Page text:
I want to be healthy and energetic to be enable to perform the activities I spend my time on.
We’re not robots (Although I am close :D), so we need to regenerate. The most obvious activity is to sleep. A lot things happen while we sleep and I’m not even close of having enough knowledge to give you sufficient advice. Just make sure you’re having the right amount of good quality sleep. For me that means no electronics in the bedroom and no heavy food before going to bed. Find out what works for you.
Meditation is another great recreational activity. We train our bodies and not so much our brains. The good news is that its changing.
I want to improve my physical health and be more durable during any activity that I pursue.
We have muscles and they need to contract to do certain tasks. The better trained you are the easier certain tasks in life become. Seriously, many people underestimate the impact of a strong physical health.
I want to enjoy my life and look back without having any regrets.
I left the best for the last. Socializing, relaxing and leisure. Spending time with the people we love during any activity.
Jeff Bezos talks about the regret minimization matrix in this famous video.
When I project myself in 60 years and look back, this is probably the category I would have loved to spend a significant amount of time in. What I’m doing, however, is different. I’m spending time on everything else and only do the things that matter in the time that is left after work. Well I think we have to reverse-engineer that. Even though it was strange in the beginning to have calendar entry that says quality time with my family, or early dinner or something similar, it works and that’s the most important lesson to me. I recently learned about the concept of managing happiness by David Henzel, it really freakin works.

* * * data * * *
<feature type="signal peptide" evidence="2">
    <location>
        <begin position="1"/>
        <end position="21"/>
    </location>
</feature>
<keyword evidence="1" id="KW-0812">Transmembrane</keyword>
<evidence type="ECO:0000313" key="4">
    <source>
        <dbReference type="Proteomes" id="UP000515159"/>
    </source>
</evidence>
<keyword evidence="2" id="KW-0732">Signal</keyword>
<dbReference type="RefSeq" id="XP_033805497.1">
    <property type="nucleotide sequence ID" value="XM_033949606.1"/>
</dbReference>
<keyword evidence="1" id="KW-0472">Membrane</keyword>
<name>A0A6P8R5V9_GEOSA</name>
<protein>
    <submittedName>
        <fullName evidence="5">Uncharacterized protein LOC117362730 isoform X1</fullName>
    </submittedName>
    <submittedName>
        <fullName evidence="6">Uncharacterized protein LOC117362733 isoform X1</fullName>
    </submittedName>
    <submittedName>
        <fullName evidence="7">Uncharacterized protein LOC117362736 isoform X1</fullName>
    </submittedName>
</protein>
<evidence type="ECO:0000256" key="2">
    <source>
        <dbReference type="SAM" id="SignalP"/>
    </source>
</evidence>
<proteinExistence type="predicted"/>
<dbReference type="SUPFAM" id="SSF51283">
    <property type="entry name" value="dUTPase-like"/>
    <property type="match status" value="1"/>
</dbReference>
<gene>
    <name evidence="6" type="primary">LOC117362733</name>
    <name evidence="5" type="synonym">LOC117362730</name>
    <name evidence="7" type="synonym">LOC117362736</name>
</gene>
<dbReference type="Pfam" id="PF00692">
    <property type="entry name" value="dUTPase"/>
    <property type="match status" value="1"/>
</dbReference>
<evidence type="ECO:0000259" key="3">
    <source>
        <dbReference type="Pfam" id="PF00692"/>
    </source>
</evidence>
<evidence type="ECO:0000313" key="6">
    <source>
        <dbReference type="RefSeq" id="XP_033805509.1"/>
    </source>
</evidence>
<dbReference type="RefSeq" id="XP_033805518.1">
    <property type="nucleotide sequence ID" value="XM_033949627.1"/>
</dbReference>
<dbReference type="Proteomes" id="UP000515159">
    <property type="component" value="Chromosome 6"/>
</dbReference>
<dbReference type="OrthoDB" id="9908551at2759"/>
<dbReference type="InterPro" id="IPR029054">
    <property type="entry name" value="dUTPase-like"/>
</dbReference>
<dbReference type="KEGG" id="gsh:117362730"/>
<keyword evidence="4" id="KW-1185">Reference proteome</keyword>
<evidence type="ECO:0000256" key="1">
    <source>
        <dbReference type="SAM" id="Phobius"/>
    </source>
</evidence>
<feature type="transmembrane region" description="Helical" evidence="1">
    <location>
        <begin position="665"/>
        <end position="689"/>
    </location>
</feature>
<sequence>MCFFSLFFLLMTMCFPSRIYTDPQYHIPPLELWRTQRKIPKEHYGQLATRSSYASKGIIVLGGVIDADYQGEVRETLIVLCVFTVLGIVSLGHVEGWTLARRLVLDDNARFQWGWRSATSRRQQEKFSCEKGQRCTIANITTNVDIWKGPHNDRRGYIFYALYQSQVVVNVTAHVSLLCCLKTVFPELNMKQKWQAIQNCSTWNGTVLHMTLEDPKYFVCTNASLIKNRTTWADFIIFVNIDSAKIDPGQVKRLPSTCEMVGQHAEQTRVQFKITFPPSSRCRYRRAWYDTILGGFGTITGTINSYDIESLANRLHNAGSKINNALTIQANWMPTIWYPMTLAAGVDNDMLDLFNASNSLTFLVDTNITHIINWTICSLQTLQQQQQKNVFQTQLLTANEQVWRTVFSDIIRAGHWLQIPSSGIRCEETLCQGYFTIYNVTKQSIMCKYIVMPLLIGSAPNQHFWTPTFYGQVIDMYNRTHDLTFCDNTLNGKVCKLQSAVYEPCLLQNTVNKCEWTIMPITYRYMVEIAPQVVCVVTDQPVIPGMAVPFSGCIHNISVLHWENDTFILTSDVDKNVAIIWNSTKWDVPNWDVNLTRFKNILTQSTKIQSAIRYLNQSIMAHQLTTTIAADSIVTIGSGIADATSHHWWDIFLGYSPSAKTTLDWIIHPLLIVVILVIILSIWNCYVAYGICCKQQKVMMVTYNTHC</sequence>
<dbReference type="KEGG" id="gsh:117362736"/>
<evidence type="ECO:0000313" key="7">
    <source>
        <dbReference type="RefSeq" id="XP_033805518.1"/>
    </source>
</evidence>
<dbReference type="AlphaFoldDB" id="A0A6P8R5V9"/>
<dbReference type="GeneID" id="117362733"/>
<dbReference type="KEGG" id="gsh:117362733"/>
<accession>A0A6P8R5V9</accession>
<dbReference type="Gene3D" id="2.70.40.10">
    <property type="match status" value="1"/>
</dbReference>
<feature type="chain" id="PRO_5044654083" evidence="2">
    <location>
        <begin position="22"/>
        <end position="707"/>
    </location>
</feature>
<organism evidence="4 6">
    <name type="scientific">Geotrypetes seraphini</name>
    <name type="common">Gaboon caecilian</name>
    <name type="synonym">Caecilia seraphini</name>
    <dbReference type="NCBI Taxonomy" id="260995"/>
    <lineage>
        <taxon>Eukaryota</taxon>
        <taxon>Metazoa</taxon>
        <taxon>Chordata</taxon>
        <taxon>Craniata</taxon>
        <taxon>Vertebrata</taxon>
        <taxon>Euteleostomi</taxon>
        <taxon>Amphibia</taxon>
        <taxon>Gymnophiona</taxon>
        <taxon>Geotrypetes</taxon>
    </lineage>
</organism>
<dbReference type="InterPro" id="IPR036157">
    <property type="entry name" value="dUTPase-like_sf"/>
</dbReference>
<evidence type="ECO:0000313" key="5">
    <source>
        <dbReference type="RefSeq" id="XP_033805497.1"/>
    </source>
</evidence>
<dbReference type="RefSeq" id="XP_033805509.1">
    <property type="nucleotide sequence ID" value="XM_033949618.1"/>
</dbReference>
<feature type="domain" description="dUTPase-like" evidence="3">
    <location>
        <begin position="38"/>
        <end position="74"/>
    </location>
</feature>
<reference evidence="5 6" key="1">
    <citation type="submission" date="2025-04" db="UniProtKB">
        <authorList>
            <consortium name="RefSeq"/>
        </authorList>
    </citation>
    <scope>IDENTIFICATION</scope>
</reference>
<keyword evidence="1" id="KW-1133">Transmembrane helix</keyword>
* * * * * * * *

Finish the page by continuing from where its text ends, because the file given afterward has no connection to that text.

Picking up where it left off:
I’m not in the position to tell you what leisure is to you personally and I’m sure you know. What did you love to do as a kid? When was the last time you smiled deep from your heart? Answer the questions and you’ll find out.
There are many other activities that would very well deserve their own category. This is no holistic view on all topics that exist. As you’ve probably noticed I left out many activities such as transportation & traveling, purchasing, caring, eating & drinking, household activities and others. This post reflects my status quo which doesn’t include a lot of travel, purchasing or other activities not listed here. I count caring as leisure as that’s what it is to me when I can care for the people I love. I don’t know what I don’t know and I’m sure there a dozen categories that I didn’t even think of Please take it with a grain of salt.